In the early 1920s air flight was still an exciting novelty. Nowadays when most towns with more than 5,000 people have some form of airport facilities, it’s hard to imagine a time when airports were thought of as large grassy fields that were flat enough for airplanes to land on.
In the picture above (circa 1925) you can see such a field (or as they say Down Under, a paddock) which was used as the Official Airport for Australia’s capital city of Canberra. Look! Shell Oil was already providing fuel for aircraft by then.
There was very little air traffic to Canberra in those days, not being a scheduled destination for any air service, so the field largely served as an emergency landing spot for troubled flights traveling from Adelaide to Sydney, or other major destinations.
Around 1913 when Canberra was selected as the capital city they needed Parliament buildings, and by 1926 the “temporary” structure was complete (it stayed in use for 61 years until the New Parliament House opened in 1978).
But the planned a celebration called for an aerial display from the Royal Australian Air Force (RAAF), and many other planes as well, and the field in Dickson called the Northbourne Aviation Ground was deemed unsuitable for the size and type of aircraft that would be present.
A new location was chosen (another paddock) in the Majura Valley by Airforce Captain Henri Petre because it possessed 1000 metres of clearance in all directions. It became the Duntroon Aerodrome (named after a local feature). The first official structure on the site was a hangar in 1936. The site became the Canberra Aerodrome, and three years later the RAAF built a military base on the opposite side of the aerodrome, away from the civilian hanger.
The needs of both were met during this time of concurrent operation between civilian aviation and the military. In 2003 the military base essentially closed but they did leave a presence in the form of a small force which operates the Prime Minister’s VIP Fleet of aircraft.
Between 1960 and 1970 air traffic more than doubled from 200,000 to over half a million. A new terminal was built to handle the additional traffic.
From grass, to dirt, to asphalt, the Airport has continued to grow. Runway 12/30 now stands at 1679 m (5500 feet) for smaller craft and the main runway, 17/35, is 3283 m (10,800 feet) for larger craft. The facility averages 118 operations per day, and a throughput of approximately 3.2 million passengers per year.
The Old Facility
|This old terminal was demolished|
The 1970s terminal wasn’t ugly by any stretch of the imagination, but it was a patchwork of minor upgrades. Good looking on the outside, this two level building had 42 different elevations internally. That means in 42 different locations you had to take one or more steps upwards or downwards to continue walking.
Consistency became impossible to achieve because the two major tenants (Qantas Airlines & Ansett) held control over all capital expenditures. Businessmen Terry Snow purchased the airport from the Federal government in 1998, in its rather run down state, because he saw the financial potential which a high quality airport in the country’s capital could bring.
He had difficulty making improvements until he managed to purchase one end of the terminal building itself so finally proper upgrades could begin for portions of the site. He organized improved car parking, major renovations to the runway and apron area, built a new hangar, a new entrance, and numerous internal components for the terminal such as passenger waiting areas.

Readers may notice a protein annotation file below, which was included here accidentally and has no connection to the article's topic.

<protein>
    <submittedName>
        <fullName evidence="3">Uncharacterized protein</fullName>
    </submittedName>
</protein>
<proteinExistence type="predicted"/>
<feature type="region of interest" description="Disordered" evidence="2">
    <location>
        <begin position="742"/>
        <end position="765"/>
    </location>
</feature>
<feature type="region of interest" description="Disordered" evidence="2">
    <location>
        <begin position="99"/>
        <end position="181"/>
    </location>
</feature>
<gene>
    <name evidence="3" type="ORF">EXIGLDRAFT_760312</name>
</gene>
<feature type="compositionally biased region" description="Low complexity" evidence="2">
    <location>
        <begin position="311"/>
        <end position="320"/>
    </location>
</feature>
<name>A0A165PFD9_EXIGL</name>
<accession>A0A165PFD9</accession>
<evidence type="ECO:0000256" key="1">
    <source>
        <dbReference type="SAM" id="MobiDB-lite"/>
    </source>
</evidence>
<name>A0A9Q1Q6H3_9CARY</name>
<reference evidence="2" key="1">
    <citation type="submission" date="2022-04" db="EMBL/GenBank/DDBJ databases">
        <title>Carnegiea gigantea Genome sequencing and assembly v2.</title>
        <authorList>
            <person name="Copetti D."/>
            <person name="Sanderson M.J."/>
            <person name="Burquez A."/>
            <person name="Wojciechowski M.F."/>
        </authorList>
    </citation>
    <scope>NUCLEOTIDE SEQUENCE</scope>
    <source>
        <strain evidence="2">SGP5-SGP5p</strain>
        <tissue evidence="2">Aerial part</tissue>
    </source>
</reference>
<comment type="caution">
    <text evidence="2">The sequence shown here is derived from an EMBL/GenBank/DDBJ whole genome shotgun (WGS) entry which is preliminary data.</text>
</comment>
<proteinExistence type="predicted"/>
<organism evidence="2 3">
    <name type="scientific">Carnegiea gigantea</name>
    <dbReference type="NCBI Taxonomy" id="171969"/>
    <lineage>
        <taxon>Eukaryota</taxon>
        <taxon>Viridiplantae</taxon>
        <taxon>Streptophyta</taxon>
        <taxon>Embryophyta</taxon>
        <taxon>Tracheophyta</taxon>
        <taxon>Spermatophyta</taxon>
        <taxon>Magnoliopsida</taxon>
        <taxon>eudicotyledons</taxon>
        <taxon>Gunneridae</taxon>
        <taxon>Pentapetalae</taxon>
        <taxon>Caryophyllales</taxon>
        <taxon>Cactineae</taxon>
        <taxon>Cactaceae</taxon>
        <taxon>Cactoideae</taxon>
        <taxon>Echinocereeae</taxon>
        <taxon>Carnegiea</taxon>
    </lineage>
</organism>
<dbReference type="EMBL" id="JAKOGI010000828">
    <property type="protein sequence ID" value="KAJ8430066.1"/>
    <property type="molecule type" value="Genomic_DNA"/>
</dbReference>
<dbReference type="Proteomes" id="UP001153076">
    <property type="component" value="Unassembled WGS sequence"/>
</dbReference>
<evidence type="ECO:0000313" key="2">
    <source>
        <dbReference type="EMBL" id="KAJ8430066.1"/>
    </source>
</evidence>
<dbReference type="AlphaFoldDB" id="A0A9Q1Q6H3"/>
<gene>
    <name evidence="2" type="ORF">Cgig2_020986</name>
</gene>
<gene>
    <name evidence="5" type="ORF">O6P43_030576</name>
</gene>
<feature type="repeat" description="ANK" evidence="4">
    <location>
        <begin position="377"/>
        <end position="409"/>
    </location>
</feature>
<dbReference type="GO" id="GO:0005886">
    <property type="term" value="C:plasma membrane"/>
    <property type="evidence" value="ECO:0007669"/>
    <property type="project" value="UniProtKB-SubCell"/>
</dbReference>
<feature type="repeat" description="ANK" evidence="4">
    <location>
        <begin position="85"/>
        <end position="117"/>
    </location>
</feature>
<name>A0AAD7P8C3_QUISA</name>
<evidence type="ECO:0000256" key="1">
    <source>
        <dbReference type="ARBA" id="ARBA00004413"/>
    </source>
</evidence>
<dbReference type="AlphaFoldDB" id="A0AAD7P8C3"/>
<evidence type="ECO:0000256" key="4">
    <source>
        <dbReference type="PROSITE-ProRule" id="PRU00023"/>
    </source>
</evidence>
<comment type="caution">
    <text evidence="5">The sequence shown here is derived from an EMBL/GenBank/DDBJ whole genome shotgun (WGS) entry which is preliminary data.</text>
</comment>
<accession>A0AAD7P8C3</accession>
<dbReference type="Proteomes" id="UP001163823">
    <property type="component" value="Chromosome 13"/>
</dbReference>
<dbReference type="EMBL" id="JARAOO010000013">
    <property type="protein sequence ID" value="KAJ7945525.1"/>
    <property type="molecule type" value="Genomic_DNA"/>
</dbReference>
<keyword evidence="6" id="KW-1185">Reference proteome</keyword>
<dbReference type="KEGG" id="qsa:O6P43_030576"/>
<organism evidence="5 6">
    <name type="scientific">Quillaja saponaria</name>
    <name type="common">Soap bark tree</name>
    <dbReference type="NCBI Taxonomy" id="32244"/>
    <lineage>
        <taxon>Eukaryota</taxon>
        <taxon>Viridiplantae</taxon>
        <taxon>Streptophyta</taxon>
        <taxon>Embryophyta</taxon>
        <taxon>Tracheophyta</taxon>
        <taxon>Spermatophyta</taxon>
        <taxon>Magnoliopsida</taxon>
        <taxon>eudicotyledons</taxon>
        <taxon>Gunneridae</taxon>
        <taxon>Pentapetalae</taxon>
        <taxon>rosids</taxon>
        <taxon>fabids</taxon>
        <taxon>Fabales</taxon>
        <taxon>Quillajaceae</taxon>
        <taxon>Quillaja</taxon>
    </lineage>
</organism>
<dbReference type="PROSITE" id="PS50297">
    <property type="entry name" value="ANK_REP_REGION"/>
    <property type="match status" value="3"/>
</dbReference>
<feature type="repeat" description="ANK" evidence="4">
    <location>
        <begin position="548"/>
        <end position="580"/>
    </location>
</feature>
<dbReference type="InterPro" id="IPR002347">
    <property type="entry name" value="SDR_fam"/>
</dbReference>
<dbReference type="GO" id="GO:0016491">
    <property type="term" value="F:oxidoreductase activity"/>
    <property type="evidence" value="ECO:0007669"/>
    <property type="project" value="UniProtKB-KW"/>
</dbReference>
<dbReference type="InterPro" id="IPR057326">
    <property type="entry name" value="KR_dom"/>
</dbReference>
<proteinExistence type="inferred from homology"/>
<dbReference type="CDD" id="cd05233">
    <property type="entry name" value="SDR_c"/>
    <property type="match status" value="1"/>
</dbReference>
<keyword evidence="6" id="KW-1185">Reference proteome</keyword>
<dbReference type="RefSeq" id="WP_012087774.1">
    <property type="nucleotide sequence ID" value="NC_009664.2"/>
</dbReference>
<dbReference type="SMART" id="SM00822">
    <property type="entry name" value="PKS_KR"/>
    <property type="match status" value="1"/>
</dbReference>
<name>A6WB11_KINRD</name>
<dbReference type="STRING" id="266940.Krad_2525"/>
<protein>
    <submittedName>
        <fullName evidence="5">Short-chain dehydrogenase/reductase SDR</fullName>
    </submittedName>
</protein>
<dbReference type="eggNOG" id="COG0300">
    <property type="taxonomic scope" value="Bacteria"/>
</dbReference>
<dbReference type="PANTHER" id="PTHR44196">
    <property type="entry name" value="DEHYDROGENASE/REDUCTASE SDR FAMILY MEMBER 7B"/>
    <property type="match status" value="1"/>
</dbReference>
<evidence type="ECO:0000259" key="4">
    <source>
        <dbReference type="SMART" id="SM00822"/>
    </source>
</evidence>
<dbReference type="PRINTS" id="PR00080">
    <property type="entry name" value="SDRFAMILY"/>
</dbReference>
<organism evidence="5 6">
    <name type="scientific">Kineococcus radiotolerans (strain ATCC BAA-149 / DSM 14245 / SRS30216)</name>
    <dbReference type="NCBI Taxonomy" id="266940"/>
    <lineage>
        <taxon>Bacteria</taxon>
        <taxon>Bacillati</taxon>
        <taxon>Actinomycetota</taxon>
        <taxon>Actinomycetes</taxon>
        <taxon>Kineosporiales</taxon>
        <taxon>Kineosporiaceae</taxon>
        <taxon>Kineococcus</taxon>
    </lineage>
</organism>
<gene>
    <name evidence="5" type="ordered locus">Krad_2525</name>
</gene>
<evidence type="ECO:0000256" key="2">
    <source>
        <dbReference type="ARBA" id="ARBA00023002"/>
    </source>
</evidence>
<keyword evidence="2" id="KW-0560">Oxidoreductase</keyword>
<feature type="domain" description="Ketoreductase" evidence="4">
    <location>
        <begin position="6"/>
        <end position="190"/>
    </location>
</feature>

It took another half decade, but he eventually came to terms with Qantas (c. 2003) and by 2009 Canberra’s “AirVolution” was underway. Their new terminal (largely complete by 2013) is completely up to date with contemporary standards. And very glassy…uh…I mean Classy!
If you want to watch the goings-on at Canberra, you can visit their live webcam any time the Airport is conducting air flight operations.
As always, here is a video, but this time I want you to think about what it is like to put your life entirely in the hands of your instrumentation. This landing is accomplished in heavy fog by ILS (Instrument Landing System), a system of radio navigation which tells the pilot where they need to turn, and how high they need to be, in order to meet up with the runway at exactly the right point. Do you think you could be a pilot and have complete faith in your instruments?
To add that extra layer of reality, don’t forget to check out the Flight Radar. If you’re a fan of Air Traffic Control you can watch the skies around Canberra Airport here. Clicking on any plane will identify it for you, showing you its planned route and other interesting facts, often including an actual photo of the craft you’re looking at. Green is departing flights; blue is arriving flights; and grey are craft that are passing through the airspace but not interacting with the airport.
There have been surprisingly few incidents at this airport. One craft experienced a particularly hard landing (pilot flared too soon and too high) in 2006, damaging the airframe beyond repair but there were no fatalities. Another on a flight to Sydney experienced a pitch-disconnect, meaning that the left and right elevators were capable of moving independently and not synchronized. They landed safely in Sydney.
The RAAF lost two aircraft in the 1950s with a total of five fatalities and three survivors.
Donald Horne wrote a book called The Lucky Country in 1964, which was a scathing indictment of Australia’s 1960 politics and economics. He said that Australia’s growth in power and prestige was attributable entirely to luck rather than any sort of foresight or planning.
As if to deliberately spite him, the title of his book was adopted as an affectionate nickname for the country. So call it what you will, Down Under, or The Lucky Country, when you arrive in Canberra, at least you know you’re going to find a fine Airport!